How Cordyceps Militaris helps in controlling diabetes
Today diabetes is a known disease for about 25.8 million women, men and children in the world. Of this number, 7 million have still not been diagnosed, and about 80 million persons show symptoms of prediabetes. The disease is more common in males than in females, and increases at a drastic pace with age. Statistics claim that more than 25% of individuals aged more than 65 years are affected by diabetes. Not only is it very common, but treatment is also on the expensive side.
Factors that cause risk
If one considers avoiding diabetes as a whole, it is probably next to impossible. That being said, a fair number of changes can be made to regular lifestyles in order to reduce the chances of contraction. These include:
- Changes to diet
- Regular exercise
- Cut out smoking and drinking, with alcohol only in moderation
Both Type 1 and Type 2 diabetes have been proven to be hereditary. Type 1 seems to get active upon viral infection. Type 2 is strongly related with genes, and people with Type 2 relatives are quite likely to contract the same.
Now as mentioned above, diet is one of the ways to control diabetes. Consumption of the fungus Cordyceps Militaris can be a saving agent, as clinical trials on both humans and animals have shown its potential of regulating blood sugar.  In a particular study, one group that received 3 grams of the fungus per day showed better regulation of blood sugar as compared to another group that was given conventional treatment. 95% of the first group showed improvement in blood sugar, as compared to just 54% in the latter.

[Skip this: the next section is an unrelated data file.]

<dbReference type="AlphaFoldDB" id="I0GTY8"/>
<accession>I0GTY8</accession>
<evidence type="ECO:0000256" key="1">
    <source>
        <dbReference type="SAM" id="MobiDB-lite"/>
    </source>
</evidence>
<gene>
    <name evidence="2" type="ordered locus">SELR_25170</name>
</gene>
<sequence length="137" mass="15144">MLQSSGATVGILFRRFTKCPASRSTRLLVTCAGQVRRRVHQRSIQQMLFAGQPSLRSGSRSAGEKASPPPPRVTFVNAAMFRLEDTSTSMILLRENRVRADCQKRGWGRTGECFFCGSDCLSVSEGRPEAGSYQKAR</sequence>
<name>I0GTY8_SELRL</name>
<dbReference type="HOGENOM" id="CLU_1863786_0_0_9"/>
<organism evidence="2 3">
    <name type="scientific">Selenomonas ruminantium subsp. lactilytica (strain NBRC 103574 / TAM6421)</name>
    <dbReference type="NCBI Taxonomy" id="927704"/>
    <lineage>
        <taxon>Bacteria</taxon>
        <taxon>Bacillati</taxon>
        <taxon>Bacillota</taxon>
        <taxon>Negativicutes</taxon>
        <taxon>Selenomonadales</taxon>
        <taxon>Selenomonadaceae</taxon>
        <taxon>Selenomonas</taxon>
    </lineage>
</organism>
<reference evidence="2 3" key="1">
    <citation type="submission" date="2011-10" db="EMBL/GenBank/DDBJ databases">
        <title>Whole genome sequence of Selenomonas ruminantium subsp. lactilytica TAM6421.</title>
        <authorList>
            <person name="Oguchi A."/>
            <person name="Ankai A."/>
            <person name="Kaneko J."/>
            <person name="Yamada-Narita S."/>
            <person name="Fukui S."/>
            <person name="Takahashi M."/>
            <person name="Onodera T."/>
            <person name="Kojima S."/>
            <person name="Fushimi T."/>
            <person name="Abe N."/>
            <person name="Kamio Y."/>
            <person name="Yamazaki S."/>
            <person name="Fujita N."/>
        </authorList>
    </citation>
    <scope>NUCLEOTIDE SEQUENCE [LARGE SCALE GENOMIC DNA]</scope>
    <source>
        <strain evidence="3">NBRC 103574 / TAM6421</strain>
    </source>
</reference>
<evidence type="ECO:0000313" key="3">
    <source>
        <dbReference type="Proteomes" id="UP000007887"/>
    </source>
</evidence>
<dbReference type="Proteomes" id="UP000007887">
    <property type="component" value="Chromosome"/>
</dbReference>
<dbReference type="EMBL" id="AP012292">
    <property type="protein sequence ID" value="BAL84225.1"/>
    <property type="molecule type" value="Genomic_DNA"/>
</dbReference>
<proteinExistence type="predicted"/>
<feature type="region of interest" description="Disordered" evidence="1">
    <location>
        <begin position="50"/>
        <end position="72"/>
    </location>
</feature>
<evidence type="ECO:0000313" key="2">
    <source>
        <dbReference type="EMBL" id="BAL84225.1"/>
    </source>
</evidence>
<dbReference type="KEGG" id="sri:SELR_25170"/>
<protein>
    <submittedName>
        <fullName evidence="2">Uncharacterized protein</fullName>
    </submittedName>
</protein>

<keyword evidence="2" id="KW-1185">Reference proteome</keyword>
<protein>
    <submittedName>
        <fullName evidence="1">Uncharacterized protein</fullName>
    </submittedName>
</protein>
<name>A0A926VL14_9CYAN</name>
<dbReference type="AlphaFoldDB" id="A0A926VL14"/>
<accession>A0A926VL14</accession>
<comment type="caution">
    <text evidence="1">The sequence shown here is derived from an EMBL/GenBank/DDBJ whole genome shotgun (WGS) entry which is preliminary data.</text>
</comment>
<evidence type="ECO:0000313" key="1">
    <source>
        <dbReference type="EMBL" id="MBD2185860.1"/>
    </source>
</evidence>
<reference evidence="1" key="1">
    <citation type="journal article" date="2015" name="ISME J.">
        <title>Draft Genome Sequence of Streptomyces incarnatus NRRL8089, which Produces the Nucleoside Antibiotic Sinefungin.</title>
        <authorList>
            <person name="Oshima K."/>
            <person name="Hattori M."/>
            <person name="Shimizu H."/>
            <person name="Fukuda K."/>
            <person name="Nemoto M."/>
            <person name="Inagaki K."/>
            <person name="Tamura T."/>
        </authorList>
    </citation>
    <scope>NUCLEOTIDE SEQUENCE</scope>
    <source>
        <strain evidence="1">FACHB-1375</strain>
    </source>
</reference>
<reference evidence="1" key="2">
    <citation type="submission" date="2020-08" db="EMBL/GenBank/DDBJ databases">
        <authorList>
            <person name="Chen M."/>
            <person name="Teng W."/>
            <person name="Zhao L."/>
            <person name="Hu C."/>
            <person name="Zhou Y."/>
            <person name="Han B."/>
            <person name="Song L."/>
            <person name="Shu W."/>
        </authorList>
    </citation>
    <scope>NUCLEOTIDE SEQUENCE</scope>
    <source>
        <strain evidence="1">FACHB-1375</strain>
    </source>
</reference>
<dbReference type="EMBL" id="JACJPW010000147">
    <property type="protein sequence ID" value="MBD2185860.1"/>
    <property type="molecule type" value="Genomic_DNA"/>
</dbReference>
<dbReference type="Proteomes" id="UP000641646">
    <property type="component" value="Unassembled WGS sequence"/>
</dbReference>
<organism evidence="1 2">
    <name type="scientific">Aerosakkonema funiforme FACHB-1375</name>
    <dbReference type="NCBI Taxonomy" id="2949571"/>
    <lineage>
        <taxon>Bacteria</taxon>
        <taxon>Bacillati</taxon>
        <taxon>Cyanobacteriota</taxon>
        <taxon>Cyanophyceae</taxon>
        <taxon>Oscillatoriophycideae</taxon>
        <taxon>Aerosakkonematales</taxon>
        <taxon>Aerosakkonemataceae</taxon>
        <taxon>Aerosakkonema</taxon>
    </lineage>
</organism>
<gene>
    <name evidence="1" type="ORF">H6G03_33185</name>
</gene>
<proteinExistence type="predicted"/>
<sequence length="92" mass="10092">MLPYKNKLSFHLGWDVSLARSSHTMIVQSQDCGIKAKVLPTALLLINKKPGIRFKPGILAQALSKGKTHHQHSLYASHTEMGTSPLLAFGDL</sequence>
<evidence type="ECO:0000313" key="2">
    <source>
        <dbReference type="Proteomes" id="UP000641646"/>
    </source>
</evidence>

A fair number of animal trials have shown that Cordyceps Militaris enhances insulin sensitivity, improves metabolism of blood glucose, and also increases the liver’s output of the glucose-regulating enzymes hexokinase and glucokinase.  Cs-4 from Cordyceps Militaris enhances glucose metabolism and brings up insulin sensitivity amongst normal rats.
 Guo QC, Zhang C. (1995) Clinical Observations of Adjunctive Treatment of 20 Diabetic Patients with JinSHuiBao Capsule. J Administration Traditional Chinese Medicine 1995:5(suppl):22
 (Zhao CS. et al. J Altern Complement Med. 2002 Aug;8(4):403-5; Kiho T. et al. Hypoglycemic activity of a polysaccharide (CS-F30) from the cultural mycelium of Cordycep Militaris sinensis and its effect on glucose metabolism in mouse liver. Phytother Res 2000 Dec;14(8):647-9; Tai-Hao, H. et al. Biological activity of Cordycep Militaris (Fr.) Link Species (Ascomycetes) Derived from a Natural Source and from Fermented Mycelia on Diabetes in STZ-Induced Rats. Inter J of Med Mush 4; 111-125